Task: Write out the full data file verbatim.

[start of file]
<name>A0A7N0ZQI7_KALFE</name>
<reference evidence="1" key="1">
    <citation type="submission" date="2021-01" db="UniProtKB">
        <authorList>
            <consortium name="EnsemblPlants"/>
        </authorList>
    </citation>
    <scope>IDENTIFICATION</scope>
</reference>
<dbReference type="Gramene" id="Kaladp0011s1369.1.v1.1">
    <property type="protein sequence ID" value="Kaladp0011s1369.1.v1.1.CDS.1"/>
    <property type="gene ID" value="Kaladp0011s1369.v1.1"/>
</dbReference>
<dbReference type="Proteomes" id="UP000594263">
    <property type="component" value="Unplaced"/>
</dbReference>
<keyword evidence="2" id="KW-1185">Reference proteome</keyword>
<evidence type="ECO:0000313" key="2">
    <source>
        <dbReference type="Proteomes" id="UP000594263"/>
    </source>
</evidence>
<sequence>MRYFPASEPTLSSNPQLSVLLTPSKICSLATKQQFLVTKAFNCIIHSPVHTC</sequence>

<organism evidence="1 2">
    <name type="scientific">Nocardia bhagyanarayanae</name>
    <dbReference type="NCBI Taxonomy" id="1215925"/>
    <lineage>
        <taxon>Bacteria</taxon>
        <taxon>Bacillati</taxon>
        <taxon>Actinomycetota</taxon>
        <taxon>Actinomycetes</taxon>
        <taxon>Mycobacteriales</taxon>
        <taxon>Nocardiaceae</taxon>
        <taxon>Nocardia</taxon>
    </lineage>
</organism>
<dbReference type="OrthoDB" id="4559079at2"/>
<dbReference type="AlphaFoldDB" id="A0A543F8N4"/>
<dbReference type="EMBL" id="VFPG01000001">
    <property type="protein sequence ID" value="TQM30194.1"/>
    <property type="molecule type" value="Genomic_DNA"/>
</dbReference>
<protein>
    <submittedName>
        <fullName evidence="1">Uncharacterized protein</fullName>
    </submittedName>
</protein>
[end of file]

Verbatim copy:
<name>A0A7N0ZQI7_KALFE</name>
<reference evidence="1" key="1">
    <citation type="submission" date="2021-01" db="UniProtKB">
        <authorList>
            <consortium name="EnsemblPlants"/>
        </authorList>
    </citation>
    <scope>IDENTIFICATION</scope>
</reference>
<dbReference type="Gramene" id="Kaladp0011s1369.1.v1.1">
    <property type="protein sequence ID" value="Kaladp0011s1369.1.v1.1.CDS.1"/>
    <property type="gene ID" value="Kaladp0011s1369.v1.1"/>
</dbReference>
<dbReference type="Proteomes" id="UP000594263">
    <property type="component" value="Unplaced"/>
</dbReference>
<keyword evidence="2" id="KW-1185">Reference proteome</keyword>
<evidence type="ECO:0000313" key="2">
    <source>
        <dbReference type="Proteomes" id="UP000594263"/>
    </source>
</evidence>
<sequence>MRYFPASEPTLSSNPQLSVLLTPSKICSLATKQQFLVTKAFNCIIHSPVHTC</sequence>

<organism evidence="1 2">
    <name type="scientific">Nocardia bhagyanarayanae</name>
    <dbReference type="NCBI Taxonomy" id="1215925"/>
    <lineage>
        <taxon>Bacteria</taxon>
        <taxon>Bacillati</taxon>
        <taxon>Actinomycetota</taxon>
        <taxon>Actinomycetes</taxon>
        <taxon>Mycobacteriales</taxon>
        <taxon>Nocardiaceae</taxon>
        <taxon>Nocardia</taxon>
    </lineage>
</organism>
<dbReference type="OrthoDB" id="4559079at2"/>
<dbReference type="AlphaFoldDB" id="A0A543F8N4"/>
<dbReference type="EMBL" id="VFPG01000001">
    <property type="protein sequence ID" value="TQM30194.1"/>
    <property type="molecule type" value="Genomic_DNA"/>
</dbReference>
<protein>
    <submittedName>
        <fullName evidence="1">Uncharacterized protein</fullName>
    </submittedName>
</protein>